Lunch and dinner menus present many of the same tasty eats, and the chef offers specials depending on the seasonal availability. In addition to the soup of the day and beautiful fresh salads, guests may choose from a wide array of starters. Everyone knows that a true Southerner must have an opinion on pimento cheese, and most of us hold a favorite family recipe that has been passed down. Bayou Roux is known for its inventive pimento cheese beignets, which feature crispy pancetta and house-made pimento cheese tucked inside the delicate pastry dough. A drizzle of Phillips’ spicy Crystal hot sauce aioli is the perfect accompaniment.

The chef’s take on a southern classic, fried green tomatoes, is a stand-out appetizer. The firm, thinly sliced tomatoes are pan fried to perfection, but it is the tangy daikon and blue crab slaw topping that sets the dish apart. Ribbons of daikon, sliced purple onion, and finely chopped fresh parsley combine with the delicate sweetness of the crab to provide a scrumptious appetizer. The creamy slaw, which is somewhat reminiscent of a white remoulade, adds a beautifully fresh, crunchy element to the tomatoes. The sharpness of the young tomatoes contrasts with the crab and daikon slaw to present an amazing flavor combination. Other enticing starters include boudin burger sliders with cheddar, and creamy remoulade, southern fried quick pickles with creole mustard aioli, and deviled eggs carbonara.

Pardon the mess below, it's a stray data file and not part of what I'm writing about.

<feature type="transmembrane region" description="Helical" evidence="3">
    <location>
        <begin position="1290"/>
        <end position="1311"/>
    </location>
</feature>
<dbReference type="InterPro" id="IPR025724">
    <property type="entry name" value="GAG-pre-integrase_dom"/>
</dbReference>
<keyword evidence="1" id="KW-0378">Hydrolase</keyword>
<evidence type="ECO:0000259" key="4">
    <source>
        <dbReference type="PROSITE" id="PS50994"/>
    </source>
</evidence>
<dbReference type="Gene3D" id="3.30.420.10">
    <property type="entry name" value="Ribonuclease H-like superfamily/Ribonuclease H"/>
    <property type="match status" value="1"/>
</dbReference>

Guests will find an appealing selection of sandwiches and poboys. The Raines Farm Wagyu beef burger is made from locally raised beef and comes fully dressed. Phillips draws from his days in New Orleans with several classic poboys served on famous Leidenheimer French Bread. Try the shrimp or oyster, dressed with remoulade, or the traditional roast beef debris poboy. A Deep South influence appears in the pulled pork poboy, which features smoky barbeque pork topped with crunchy coleslaw. Those who steer toward the tried and true, there is the barbeque chicken sandwich that includes caramelized onions and a slice of melted swiss.